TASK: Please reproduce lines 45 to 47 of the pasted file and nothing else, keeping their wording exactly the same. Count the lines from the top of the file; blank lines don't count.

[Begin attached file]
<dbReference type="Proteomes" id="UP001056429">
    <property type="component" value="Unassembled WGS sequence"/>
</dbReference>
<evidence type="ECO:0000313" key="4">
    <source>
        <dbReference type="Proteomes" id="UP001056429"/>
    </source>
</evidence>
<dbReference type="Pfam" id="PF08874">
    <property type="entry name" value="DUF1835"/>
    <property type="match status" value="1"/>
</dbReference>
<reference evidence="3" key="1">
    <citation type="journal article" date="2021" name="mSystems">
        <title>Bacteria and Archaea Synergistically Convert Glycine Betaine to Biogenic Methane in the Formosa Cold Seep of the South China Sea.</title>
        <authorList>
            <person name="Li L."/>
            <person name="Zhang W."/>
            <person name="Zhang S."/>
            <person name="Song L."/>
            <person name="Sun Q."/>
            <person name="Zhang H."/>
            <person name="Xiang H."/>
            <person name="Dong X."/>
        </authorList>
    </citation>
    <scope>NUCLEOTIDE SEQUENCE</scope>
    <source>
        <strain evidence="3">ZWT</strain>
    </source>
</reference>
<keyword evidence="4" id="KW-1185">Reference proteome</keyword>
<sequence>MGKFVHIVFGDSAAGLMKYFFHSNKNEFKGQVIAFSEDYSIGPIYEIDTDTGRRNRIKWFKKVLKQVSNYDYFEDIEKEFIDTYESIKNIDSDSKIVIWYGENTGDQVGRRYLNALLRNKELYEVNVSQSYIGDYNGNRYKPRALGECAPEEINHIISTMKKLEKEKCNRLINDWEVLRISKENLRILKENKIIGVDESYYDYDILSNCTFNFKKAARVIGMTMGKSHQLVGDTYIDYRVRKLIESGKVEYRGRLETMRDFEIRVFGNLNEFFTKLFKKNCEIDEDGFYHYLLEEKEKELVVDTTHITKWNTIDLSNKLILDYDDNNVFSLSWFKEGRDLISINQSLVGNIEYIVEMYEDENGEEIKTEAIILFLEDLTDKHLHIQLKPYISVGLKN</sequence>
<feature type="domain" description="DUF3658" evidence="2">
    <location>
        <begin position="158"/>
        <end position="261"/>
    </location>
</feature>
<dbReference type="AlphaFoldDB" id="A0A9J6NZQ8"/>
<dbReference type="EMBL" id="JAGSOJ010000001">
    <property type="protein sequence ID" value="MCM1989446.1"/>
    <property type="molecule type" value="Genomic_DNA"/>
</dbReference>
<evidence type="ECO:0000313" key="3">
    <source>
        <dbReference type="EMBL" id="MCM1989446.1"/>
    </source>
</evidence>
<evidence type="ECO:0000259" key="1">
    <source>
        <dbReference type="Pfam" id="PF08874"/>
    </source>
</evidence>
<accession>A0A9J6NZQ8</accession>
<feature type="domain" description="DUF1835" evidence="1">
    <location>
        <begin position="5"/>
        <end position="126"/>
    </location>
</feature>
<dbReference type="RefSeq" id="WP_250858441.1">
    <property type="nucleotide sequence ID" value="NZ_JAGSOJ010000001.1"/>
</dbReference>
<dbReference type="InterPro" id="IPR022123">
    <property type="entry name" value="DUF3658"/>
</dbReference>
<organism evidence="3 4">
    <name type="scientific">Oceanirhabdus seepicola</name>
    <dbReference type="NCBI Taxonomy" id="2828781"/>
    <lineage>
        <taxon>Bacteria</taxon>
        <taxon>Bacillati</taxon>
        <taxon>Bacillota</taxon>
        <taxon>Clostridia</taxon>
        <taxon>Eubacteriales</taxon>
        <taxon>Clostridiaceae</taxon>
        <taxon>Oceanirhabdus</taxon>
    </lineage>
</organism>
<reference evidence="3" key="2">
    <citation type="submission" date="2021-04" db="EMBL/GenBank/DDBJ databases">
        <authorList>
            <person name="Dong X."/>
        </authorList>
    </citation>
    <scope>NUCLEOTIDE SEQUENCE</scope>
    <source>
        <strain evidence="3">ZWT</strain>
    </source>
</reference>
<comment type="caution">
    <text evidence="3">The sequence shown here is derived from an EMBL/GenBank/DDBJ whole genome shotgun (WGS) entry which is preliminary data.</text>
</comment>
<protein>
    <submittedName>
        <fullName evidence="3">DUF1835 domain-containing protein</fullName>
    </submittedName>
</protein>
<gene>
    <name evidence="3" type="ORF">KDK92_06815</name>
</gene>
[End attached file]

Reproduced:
<evidence type="ECO:0000313" key="3">
    <source>
        <dbReference type="EMBL" id="MCM1989446.1"/>